BEEVILLE – A local woman has headed to the Big Apple to join the fight against COVID-19.
Since moving from Rusk to Beeville two years ago, Jessica Gunter has worked as the office manager at Treviño Funeral Home, where she also has been in training to become a funeral director. But it is her background as a respiratory therapist that will be an integral part of a COVID-19 rapid response unit from Caliburn International, which will be assigned to a 1,000 bed off-site hospital established by the U.S. Centers for Disease Control and Prevention (CDC) in Brooklyn, New York.
“We will have the capability to do oxygen therapy, initiate ventilators and do all of the life-saving techniques available in a hospital in this off-site unit,” she said.
Gunter admits to being a bit nervous and anxious about her mission. However, she believes that God has led her to this task and that he will protect her.
“It felt like a God-given direction,” she said. “He’s very faithful, and when he led me into the funeral industry, I didn’t know anything about it, and he’s taken care of me and put me with great Christian people who guided me, and I feel the same way about this. He’s already led me to a great Christian organization.”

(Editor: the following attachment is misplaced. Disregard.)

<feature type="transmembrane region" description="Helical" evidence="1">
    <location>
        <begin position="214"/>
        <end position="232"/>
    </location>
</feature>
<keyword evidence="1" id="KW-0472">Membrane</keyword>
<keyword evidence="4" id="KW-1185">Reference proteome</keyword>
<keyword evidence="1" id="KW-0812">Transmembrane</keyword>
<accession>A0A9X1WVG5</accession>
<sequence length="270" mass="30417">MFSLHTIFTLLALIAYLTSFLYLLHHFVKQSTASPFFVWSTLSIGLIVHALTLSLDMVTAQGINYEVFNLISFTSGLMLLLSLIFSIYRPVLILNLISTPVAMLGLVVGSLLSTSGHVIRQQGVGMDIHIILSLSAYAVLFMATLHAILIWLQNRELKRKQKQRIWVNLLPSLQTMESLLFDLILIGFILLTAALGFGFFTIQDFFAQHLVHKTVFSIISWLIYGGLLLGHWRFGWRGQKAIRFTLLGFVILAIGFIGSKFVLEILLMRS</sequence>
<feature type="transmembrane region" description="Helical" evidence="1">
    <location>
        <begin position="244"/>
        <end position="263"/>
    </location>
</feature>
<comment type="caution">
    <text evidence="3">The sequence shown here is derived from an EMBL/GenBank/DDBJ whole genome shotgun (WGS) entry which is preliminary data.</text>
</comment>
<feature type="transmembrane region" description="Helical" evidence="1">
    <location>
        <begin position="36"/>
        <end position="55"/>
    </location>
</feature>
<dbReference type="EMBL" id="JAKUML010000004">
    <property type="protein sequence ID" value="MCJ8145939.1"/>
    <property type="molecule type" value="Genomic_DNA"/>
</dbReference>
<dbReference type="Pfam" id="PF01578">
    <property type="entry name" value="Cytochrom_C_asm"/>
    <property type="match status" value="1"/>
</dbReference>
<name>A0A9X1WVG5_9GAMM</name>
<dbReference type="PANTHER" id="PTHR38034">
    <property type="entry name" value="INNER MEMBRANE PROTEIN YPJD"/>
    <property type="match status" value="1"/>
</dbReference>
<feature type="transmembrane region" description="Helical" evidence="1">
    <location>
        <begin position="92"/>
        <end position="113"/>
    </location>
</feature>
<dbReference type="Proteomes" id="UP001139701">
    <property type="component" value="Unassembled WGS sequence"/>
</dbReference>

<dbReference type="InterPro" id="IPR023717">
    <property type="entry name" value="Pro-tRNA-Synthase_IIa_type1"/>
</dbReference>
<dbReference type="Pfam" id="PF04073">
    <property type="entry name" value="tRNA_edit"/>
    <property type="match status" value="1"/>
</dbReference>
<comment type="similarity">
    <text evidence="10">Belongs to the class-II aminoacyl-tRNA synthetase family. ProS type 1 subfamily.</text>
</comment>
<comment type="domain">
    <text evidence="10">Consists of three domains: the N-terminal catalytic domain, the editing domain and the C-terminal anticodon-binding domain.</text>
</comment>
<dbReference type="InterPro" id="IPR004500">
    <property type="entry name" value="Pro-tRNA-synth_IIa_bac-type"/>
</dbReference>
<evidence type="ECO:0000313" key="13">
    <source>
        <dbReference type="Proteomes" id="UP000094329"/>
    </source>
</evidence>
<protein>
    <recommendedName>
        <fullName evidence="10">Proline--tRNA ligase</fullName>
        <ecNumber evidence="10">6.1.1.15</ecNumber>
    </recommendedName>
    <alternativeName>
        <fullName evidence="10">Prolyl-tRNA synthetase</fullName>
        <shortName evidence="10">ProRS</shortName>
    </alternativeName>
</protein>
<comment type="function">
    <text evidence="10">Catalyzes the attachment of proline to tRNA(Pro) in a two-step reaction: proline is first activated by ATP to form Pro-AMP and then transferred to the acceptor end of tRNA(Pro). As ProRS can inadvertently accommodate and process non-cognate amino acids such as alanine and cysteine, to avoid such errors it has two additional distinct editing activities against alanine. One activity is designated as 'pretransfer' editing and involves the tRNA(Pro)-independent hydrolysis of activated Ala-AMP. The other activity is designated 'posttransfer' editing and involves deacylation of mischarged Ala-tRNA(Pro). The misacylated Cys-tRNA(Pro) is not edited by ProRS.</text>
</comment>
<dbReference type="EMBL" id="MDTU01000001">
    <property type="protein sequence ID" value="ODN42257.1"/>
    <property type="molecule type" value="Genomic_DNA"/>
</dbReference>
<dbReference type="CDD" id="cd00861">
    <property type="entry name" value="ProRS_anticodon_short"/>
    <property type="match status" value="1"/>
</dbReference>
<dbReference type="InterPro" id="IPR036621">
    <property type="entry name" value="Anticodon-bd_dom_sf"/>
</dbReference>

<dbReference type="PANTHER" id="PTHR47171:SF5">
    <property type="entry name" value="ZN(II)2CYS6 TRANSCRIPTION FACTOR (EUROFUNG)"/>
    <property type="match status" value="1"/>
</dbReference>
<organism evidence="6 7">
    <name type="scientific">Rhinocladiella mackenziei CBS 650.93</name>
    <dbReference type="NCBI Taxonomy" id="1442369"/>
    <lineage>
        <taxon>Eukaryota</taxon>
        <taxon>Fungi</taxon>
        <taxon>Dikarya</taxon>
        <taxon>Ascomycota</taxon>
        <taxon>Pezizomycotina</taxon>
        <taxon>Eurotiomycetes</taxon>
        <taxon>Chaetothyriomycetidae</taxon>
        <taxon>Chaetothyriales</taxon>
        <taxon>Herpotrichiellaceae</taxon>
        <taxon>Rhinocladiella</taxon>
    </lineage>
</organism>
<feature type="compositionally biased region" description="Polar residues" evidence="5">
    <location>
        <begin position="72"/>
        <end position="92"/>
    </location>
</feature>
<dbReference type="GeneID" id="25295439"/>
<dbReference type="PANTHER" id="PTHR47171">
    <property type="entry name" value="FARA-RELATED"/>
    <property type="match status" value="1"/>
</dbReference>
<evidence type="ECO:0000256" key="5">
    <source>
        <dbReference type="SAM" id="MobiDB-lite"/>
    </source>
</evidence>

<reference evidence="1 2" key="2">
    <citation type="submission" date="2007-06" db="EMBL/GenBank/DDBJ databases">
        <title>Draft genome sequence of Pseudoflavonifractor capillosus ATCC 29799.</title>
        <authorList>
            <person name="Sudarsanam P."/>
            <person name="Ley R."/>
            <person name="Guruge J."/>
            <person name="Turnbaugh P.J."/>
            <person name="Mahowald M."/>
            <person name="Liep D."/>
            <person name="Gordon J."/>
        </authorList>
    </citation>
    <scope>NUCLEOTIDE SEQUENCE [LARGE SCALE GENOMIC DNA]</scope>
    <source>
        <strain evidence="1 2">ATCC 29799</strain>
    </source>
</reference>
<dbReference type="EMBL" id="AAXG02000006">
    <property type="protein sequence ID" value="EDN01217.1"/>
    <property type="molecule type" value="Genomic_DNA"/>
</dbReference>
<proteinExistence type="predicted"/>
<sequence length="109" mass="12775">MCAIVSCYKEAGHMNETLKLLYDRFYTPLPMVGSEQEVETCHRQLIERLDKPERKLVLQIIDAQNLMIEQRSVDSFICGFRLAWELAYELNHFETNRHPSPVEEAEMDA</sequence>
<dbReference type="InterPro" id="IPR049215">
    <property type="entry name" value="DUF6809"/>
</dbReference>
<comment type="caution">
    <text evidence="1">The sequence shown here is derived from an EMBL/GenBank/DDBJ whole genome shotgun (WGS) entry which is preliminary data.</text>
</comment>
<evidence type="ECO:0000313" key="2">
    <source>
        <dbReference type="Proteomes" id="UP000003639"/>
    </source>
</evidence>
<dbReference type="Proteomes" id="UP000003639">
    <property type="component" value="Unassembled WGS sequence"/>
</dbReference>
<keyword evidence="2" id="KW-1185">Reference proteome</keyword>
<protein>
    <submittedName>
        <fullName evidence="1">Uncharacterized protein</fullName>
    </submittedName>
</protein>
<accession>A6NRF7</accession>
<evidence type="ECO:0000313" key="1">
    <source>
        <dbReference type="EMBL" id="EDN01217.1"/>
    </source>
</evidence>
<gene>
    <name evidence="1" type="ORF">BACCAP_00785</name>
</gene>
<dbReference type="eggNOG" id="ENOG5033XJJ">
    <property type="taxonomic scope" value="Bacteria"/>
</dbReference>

Gunter’s arrival in Brooklyn April 12 comes during a time of great need. According to the New York City Department of Health and Mental Hygiene, as of April 13, the city recorded 106,813 positive cases of COVID-19 across all five of its boroughs. Of those cases, 28,035 were in Brooklyn alone.
But she is undeterred.
“The way I look at it is, no matter how I go back into the health care field, I’m going to be exposed, and I just feel the greatest need is there,” Gunter said. “With the proper PPE (personal protective equipment) and precautions, I can do the greatest amount of good in New York.”
Gunter will work with the team for eight weeks. Then she will spend two weeks in quarantine before returning home to her husband, Jon, and their daughter, McKinsey.
In addition to missing her husband and daughter while she is away, Gunter said she will miss her coworkers at the funeral home.
“It’s home,” she said. “They’re family now. This isn’t a job for me. It’s family.”
The feeling is mutual, according to Diana Treviño, who is one of the chief executive officers at Treviño Funer Home.
“She was our right arm. We miss her even when she’s gone on the weekends,” she said. “The doors are going to be open when she comes back, whenever she’s ready.”